Jimi Hendrix’ Estate – Sometimes You Don’t Know What You’ve Got Until You’re Gone
Like the Prince estate I discussed last week, the Jimi Hendrix Estate is another example of how wrong things can go if you don’t have a will – from a little bit different angle.
Jimi Hendrix died at the age of 27 in 1970. He had $20,000 in his bank account and numerous debts, including back taxes. He didn’t have a will and probably thought he didn’t need one – but he was wrong. Hendrix’ death spawned decades of litigation that is still ongoing.
An attorney took over the administration of the estate and provided Hendrix’ father – Al – an income from the royalties and other proceeds from the estate. A series of transactions by the attorney administering the estate resulted in Al Hendrix suing the administrator for conflict of interest and breach of fiduciary duty. At that time, in 1994, the estate was valued at $80 million – a far cry from Jimi’s net worth in 1970.
When Al Hendrix died in 2003, his estate plan left all of his rights in the Hendrix estate to his adopted stepdaughter, Janie – and completely excluded Hendrix only blood-related sibling, Leon.
This resulted in another lawsuit when Leon contested Al’s estate plan. Leon claimed that Janie unduly influenced Al causing Al to write Leon out of the estate plan. According to Janie, the estate spent millions of dollars defending litigation brought by Leon and the litigation was dismissed in 2007.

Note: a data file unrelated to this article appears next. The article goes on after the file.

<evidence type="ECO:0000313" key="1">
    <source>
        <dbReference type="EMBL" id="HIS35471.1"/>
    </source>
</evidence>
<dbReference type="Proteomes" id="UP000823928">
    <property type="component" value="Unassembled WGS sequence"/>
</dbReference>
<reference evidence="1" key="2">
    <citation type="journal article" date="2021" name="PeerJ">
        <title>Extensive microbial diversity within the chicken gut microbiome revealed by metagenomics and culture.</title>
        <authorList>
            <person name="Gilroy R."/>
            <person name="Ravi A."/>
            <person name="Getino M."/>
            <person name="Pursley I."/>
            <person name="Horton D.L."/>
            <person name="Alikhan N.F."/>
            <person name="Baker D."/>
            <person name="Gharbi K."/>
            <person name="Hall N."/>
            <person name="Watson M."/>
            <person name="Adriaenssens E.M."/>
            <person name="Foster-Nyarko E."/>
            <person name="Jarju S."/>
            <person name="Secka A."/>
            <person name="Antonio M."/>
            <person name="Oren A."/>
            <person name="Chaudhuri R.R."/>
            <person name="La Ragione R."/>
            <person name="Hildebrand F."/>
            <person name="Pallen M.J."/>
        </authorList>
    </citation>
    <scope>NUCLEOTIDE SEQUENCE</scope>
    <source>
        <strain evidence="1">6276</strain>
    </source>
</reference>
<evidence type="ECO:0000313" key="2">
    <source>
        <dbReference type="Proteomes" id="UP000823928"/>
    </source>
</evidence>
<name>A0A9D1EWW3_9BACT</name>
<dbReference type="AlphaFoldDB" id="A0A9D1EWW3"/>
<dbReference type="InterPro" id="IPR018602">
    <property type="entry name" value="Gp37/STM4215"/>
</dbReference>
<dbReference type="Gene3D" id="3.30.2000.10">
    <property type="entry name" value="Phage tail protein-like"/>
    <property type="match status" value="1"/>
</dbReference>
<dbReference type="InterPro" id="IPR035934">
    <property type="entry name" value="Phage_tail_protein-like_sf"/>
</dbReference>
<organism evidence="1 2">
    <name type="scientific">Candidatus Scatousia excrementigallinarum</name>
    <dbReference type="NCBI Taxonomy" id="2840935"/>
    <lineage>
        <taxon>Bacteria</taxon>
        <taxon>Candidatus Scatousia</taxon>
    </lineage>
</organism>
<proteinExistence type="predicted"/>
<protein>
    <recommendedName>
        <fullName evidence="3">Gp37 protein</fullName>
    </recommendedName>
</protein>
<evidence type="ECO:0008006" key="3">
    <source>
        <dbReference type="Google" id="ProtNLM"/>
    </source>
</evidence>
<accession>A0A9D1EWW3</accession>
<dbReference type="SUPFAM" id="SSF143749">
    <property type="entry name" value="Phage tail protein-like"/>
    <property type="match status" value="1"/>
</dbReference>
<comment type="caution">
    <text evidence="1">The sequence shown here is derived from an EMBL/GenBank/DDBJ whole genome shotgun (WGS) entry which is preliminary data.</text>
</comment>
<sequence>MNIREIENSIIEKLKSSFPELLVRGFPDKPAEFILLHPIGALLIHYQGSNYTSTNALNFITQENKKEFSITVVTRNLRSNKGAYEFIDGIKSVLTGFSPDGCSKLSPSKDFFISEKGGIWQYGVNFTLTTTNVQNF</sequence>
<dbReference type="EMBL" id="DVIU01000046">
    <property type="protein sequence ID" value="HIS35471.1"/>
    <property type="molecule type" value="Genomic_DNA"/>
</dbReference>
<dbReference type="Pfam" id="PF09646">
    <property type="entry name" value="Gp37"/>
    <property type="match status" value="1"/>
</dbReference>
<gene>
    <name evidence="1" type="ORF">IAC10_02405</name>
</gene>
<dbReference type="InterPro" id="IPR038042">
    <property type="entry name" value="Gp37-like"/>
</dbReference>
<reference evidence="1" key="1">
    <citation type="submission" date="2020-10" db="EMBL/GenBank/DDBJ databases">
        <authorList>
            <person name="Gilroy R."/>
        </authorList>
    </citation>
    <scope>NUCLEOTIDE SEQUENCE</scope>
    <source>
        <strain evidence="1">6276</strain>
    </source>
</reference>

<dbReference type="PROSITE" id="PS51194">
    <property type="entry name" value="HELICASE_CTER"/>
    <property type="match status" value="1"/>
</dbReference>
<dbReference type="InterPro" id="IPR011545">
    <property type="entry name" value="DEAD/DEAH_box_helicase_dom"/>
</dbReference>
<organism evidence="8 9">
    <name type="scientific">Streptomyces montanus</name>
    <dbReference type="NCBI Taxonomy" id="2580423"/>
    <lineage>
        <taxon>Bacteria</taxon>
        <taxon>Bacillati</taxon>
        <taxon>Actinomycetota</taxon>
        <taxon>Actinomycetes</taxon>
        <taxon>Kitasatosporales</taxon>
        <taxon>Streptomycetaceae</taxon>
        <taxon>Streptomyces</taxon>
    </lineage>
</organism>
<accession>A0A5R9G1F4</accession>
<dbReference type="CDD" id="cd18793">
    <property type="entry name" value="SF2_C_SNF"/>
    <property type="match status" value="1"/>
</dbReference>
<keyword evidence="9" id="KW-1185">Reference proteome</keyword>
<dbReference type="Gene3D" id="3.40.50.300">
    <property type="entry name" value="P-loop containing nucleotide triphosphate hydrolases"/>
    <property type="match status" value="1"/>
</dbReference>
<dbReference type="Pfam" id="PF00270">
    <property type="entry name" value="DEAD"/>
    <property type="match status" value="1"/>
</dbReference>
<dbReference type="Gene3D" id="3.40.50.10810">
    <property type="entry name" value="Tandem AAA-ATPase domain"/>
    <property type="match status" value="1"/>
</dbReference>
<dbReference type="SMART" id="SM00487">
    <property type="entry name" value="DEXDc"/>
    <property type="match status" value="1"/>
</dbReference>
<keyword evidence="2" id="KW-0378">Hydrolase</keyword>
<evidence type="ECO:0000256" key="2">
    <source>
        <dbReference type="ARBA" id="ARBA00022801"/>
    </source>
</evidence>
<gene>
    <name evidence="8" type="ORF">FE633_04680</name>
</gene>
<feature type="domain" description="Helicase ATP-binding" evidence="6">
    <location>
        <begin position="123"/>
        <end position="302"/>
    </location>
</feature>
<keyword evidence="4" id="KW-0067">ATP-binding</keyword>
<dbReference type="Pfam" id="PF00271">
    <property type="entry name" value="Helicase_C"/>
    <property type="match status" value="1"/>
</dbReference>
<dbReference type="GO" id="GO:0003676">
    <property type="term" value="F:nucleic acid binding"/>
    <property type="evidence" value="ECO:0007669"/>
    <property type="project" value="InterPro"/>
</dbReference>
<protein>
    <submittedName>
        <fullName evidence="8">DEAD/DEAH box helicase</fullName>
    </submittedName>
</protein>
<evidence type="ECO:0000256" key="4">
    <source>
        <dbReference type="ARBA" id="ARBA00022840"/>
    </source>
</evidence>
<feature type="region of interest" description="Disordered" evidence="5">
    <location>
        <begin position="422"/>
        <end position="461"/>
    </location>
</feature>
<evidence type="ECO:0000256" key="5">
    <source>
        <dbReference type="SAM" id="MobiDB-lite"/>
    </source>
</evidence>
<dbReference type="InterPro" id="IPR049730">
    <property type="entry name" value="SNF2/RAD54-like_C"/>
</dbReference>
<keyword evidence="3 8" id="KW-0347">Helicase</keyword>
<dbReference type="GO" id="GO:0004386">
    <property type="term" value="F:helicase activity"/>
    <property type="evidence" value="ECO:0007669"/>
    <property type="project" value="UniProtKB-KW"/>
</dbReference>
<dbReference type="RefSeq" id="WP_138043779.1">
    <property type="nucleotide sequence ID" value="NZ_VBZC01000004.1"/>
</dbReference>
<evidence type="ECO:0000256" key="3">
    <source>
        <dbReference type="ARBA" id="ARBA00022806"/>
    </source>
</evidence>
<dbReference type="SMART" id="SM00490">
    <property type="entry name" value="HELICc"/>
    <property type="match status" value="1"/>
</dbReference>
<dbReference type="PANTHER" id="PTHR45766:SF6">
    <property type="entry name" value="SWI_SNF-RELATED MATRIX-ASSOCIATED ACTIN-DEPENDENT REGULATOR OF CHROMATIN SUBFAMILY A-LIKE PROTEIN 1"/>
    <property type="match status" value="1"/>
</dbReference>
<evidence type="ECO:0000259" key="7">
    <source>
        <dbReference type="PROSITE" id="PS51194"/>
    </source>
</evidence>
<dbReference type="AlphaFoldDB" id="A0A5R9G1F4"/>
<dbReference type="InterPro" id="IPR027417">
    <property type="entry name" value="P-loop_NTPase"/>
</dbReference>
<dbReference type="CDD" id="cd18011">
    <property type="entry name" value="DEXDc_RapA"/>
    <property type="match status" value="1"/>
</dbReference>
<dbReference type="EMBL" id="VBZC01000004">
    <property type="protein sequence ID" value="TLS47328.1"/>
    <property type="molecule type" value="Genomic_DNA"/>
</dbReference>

Despite the loss, Leon has attempted to use Jimi’s name and likeness to sell various products. The most recent attempt was using the Hendrix name to sell various marijuana and alcohol-related products. This use spurred a 2017 lawsuit from the estate, that was ultimately resolved in an out of court settlement.
When Jimi Hendrix died in 1970, Leon Hendrix was his only blood sibling – Jimi’s younger siblings had been given up for adoption by his parents. And, according to Leon, he was the person closest to Jimi at his death. Now, because Jimi died without a will, all Leon has received from Jimi’s estate is whatever he has extracted through settlements of lawsuits. Would Jimi have wanted his brother – and by extension his nieces and nephews – to receive a portion of his estate? Probably. However, when he died without a Will, his entire estate was given to his father – meaning Al’s estate would control further distribution.
So, when Al Hendrix died – more than 30 years after Jimi – his relationship with Leon, not Jimi’s, controlled what Leon would receive from Jimi’s estate. If Jimi had even done a simple will that properly spelled out his wishes, a large amount of the litigation would have been avoided and it would have ensured that Jimi’s wishes were followed.
Here are some articles I used preparing this post: